Self-published Fantasy Authors: An Interview with Nicole Mainardi

A Curse of Thorns by Nicole Mainardi

Continuing on with Self-published Fantasy Month, today I get to chat with Nicole Mainardi, author of A Curse of Thorns. Thanks for taking the time to chat with me!

First, why don’t you tell me a little bit about A Curse of Thorns?

“I’m so bad at summarizing my own book, so I’ll just pull from the summary on Goodreads that I worked super hard on!

In order to repay her father’s debt to the Regime and save her sisters from a terrible fate, Belle Fairfax—an eighteen-year-old girl with a love for forbidden books and the thrill of the hunt—must risk everything to find the reclusive Beast and steal the ring that cursed him. But the Beast is not what she expects. A young king cursed by a witch and forgotten by his village, all Bastian wants is to win the heart of the forest girl with the silver scars. But he’s a hideous Beast that abandoned his people for the sake of vanity, and he knows it won’t be easy to earn her affection. But there’s more to the girl than he thought. Belle only has one purpose once she makes it to the Beast’s castle: find the ring, take it, and leave the Beast to rot. But as she comes to know about the Beast, she realizes that she has more to fight for than just her family. Bastian knows he’s left his people in the hands of the corrupt Regime, and the guilt of their suffering gnaws at him. The more time he spends with Belle, though, the less he hates what he’s become. With Briar on the brink of falling completely under the control of the Regime, Belle and Bastian find that, together, they may be the key to freeing their home from the reaching grasp of the tyrannical Emperor. In short, it’s a Young Adult Beauty and the Beast retelling with some faerie magic, a cursed ring, sisterly love, a badass heroine and cinnamon roll boi beast, and a love story that’s as old as time!”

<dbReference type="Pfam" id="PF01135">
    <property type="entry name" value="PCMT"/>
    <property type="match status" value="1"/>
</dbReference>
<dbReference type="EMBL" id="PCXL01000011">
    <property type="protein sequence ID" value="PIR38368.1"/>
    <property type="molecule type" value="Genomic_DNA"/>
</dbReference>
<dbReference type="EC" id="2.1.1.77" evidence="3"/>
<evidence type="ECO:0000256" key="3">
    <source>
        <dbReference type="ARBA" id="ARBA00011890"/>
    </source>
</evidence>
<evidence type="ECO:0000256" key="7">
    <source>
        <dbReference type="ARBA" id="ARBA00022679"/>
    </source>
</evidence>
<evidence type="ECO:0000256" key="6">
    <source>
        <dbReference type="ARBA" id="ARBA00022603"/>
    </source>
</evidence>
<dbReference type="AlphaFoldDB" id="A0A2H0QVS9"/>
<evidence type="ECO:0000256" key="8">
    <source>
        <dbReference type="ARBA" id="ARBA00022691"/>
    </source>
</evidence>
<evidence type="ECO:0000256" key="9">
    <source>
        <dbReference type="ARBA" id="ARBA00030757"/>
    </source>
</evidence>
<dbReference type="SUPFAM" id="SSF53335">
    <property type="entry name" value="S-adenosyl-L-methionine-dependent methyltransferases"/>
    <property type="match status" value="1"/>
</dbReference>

What first inspired you to write? What drew you to writing fantasy?

“I’ve always had story ideas floating around in my head, for as long as I can remember anyway. I used to write terrible, angsty teen poetry, and even finished a book when I was twelve that will NEVER see the light of day (seriously, never). I worked on A Curse of Thorns when I needed a break from my still-current WIP, so that I could take a breath in a story I loved with my whole heart. What drew me to write fantasy specifically is getting to make my own rules. It’s literally the best! I have another idea right now that will involve A LOT of historical research and adhering to actual rules and timelines and real people, and I think that’s the part I’m least looking forward to.”

When working on a book, what comes first for you-the characters or the plot?

“Definitely plot. That’s where I get most of my character development, and if I feel like a scene needs someone else involved, then I create another character who might just take control of the narrative for a bit, or pop up somewhere else. Most main characters are plotted out though with certain tipping points, but those could change depending on where the story takes me!”